The Union Budget presented by Finance Minister Arun Jaitley on Saturday was a momentous occasion for renewable energy with the announcement of a visionary goal of 175-gigawatt capacity by 2022. This makes India one of the most aspirational markets for renewable energy.
The 175-GW goal includes a target of 100 GW from solar energy, keeping in mind the fact that its cost is rapidly coming down. Solar energy is much more valuable since it is predictable daytime electricity and can be distributed, reducing the burden on transmission and distribution infrastructure. We believe solar electricity will become the cheapest source of power and it is heartening to the government to build a strong vision for its growth from the current 3 GW to 100 GW.
The Finance Minister proposed to increase the clean energy cess from Rs. 100 to Rs. 200 a tonne of coal, etc., to finance clean environment initiatives, which is a significant step in the right direction and will give the government funds to support green energy initiatives. This demonstrates India’s commitment to fighting climate change and sets an example for other countries.
While the growth forecast for many major economies is being reduced, the Indian budget has several provisions to ensure that the country remains unscathed and grows faster. A slew of measures were announced to boost the infrastructure sector and expedite implementation of big-ticket projects. Allowing infrastructure sectors such as rail, road and irrigation to raise fresh capital through tax-free bonds will solve liquidity constraints for these projects and reduce cost of capital. A committee is being appointed to propose pre-approved guidelines for big projects and such projects now need not wait for tens of prior approvals to start the work. This would be a milestone change as projects can be implemented without delays and can access cheaper capital as the project risks reduce.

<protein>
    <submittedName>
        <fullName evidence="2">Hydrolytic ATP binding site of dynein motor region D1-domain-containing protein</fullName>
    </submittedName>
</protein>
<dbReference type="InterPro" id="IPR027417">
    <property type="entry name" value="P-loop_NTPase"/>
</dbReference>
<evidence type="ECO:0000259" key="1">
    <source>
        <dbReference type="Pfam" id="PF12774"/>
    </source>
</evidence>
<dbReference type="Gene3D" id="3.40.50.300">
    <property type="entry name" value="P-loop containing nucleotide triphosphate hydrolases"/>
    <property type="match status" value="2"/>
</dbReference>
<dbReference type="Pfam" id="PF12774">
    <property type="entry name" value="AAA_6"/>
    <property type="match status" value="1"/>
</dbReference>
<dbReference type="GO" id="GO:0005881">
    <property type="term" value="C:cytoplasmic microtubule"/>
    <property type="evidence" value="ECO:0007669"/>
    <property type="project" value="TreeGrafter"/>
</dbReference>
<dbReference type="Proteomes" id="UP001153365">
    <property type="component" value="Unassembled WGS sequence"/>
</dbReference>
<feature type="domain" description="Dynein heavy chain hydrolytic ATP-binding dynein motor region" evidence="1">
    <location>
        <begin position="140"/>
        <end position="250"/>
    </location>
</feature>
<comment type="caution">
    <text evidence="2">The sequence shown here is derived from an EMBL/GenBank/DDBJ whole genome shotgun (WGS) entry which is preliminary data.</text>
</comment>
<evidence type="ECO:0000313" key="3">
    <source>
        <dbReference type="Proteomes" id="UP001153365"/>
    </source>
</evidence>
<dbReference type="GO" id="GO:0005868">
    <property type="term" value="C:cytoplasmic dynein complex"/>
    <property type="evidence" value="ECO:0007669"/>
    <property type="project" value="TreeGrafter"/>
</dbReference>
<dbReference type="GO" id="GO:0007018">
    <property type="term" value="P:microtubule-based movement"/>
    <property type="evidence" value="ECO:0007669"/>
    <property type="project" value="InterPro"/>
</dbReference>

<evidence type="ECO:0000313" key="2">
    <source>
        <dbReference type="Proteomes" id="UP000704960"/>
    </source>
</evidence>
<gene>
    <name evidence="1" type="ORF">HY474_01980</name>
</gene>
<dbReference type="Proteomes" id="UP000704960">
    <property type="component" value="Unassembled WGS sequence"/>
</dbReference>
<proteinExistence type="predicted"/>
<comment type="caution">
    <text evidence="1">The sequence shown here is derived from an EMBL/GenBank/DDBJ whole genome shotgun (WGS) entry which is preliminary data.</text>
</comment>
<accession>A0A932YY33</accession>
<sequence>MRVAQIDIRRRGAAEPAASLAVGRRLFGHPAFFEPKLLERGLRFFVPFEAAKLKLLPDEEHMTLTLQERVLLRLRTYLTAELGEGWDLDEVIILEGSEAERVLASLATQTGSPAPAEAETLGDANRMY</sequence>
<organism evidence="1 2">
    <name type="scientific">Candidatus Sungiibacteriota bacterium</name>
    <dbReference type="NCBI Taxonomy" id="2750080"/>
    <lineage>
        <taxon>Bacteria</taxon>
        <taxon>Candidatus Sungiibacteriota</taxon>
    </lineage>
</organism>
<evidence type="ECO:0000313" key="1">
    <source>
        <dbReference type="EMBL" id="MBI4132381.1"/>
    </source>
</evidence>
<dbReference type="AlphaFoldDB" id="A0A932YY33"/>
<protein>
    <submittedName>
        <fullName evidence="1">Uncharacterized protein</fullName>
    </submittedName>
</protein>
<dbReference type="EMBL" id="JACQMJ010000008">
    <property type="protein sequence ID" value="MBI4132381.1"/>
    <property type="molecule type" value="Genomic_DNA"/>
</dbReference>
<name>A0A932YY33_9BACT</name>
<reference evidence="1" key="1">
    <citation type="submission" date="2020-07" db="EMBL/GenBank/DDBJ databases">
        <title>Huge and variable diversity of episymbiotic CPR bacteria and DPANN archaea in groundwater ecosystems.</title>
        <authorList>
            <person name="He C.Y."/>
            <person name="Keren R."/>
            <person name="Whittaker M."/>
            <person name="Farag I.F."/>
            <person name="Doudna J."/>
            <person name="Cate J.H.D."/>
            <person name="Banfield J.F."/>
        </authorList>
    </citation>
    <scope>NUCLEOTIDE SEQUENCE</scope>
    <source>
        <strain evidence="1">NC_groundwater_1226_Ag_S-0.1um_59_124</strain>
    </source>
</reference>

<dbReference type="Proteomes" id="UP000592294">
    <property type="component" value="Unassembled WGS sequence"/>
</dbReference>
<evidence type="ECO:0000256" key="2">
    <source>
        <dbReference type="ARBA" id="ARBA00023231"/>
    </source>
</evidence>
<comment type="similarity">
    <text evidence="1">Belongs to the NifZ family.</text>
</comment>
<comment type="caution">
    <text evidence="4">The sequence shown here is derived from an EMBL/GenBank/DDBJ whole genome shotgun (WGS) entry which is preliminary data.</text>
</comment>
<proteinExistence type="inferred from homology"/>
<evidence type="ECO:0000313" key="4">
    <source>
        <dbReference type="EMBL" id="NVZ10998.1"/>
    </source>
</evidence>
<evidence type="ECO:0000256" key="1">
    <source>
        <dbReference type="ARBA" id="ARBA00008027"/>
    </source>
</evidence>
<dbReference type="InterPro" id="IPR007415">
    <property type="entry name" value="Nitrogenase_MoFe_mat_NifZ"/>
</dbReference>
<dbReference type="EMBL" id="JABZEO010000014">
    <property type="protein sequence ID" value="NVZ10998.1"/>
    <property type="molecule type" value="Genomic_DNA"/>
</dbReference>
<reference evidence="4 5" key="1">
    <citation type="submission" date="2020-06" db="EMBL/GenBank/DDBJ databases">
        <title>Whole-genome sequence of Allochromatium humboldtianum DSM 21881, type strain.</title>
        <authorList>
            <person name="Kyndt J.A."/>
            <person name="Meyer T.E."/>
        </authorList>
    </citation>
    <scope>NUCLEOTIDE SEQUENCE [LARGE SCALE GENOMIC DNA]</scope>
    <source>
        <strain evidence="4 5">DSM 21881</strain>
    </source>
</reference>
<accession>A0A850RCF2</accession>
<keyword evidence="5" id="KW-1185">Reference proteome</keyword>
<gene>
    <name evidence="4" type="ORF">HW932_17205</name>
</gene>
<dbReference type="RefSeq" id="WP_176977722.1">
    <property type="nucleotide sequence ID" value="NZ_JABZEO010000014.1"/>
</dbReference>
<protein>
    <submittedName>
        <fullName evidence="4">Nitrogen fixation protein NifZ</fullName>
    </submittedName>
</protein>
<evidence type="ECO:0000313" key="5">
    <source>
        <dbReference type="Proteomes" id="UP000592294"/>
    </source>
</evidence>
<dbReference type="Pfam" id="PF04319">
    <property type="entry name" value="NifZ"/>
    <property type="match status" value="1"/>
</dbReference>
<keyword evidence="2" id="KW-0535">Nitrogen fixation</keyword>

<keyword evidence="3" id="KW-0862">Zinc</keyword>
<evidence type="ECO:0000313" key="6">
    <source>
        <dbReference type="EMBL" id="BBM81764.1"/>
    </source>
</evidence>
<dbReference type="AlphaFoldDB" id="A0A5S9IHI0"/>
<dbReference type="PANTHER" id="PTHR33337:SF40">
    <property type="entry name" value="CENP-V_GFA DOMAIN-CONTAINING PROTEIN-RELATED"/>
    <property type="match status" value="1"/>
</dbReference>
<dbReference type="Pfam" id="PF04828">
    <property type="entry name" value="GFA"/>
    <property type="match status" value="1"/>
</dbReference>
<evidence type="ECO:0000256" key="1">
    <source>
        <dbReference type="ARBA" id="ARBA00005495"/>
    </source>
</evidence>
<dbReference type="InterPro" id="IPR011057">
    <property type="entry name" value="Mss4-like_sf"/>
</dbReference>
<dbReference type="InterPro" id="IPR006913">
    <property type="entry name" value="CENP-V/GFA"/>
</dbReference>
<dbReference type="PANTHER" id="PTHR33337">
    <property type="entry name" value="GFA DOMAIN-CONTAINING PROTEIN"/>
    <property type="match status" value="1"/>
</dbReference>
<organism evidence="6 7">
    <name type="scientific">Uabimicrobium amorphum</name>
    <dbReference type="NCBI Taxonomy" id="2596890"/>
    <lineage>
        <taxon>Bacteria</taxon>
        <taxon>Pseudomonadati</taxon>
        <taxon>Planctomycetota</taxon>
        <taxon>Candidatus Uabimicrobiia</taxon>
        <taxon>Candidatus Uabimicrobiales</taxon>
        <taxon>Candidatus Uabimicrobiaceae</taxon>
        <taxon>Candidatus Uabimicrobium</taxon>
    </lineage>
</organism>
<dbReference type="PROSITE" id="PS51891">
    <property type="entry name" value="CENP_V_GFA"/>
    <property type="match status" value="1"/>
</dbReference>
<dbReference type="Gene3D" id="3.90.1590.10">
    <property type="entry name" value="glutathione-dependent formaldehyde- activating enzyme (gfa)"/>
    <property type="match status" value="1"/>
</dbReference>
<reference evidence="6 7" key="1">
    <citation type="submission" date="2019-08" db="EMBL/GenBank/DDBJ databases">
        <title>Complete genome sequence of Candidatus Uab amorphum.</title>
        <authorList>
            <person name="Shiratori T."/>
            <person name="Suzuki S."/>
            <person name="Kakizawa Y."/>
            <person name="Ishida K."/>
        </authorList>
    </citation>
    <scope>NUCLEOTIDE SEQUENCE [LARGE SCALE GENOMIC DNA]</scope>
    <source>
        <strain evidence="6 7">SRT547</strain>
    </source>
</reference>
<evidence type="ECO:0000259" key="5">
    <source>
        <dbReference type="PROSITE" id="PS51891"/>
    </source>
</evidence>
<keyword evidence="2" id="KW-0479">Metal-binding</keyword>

While the budget has been visionary and has laid out the targets clearly, the details of how the government proposes to support achieving these targets needs to be further developed. To help achieve the ambitious target of 1,00,000 MW of solar capacity by 2022, the industry has been advocating for a range of measures such as bringing solar sector within the ambit of priority sector lending with a separate sectoral cap, allowing tax-free infrastructure bonds for solar power, implementation of an interest subvention scheme to support solar-related manufacturing and power projects and reducing the hedging cost for solar ECBs. However, none of these proposals has been accepted in the current budget, and we hope the government will continue to give due consideration to these with a view to making the ambitious targets achievable.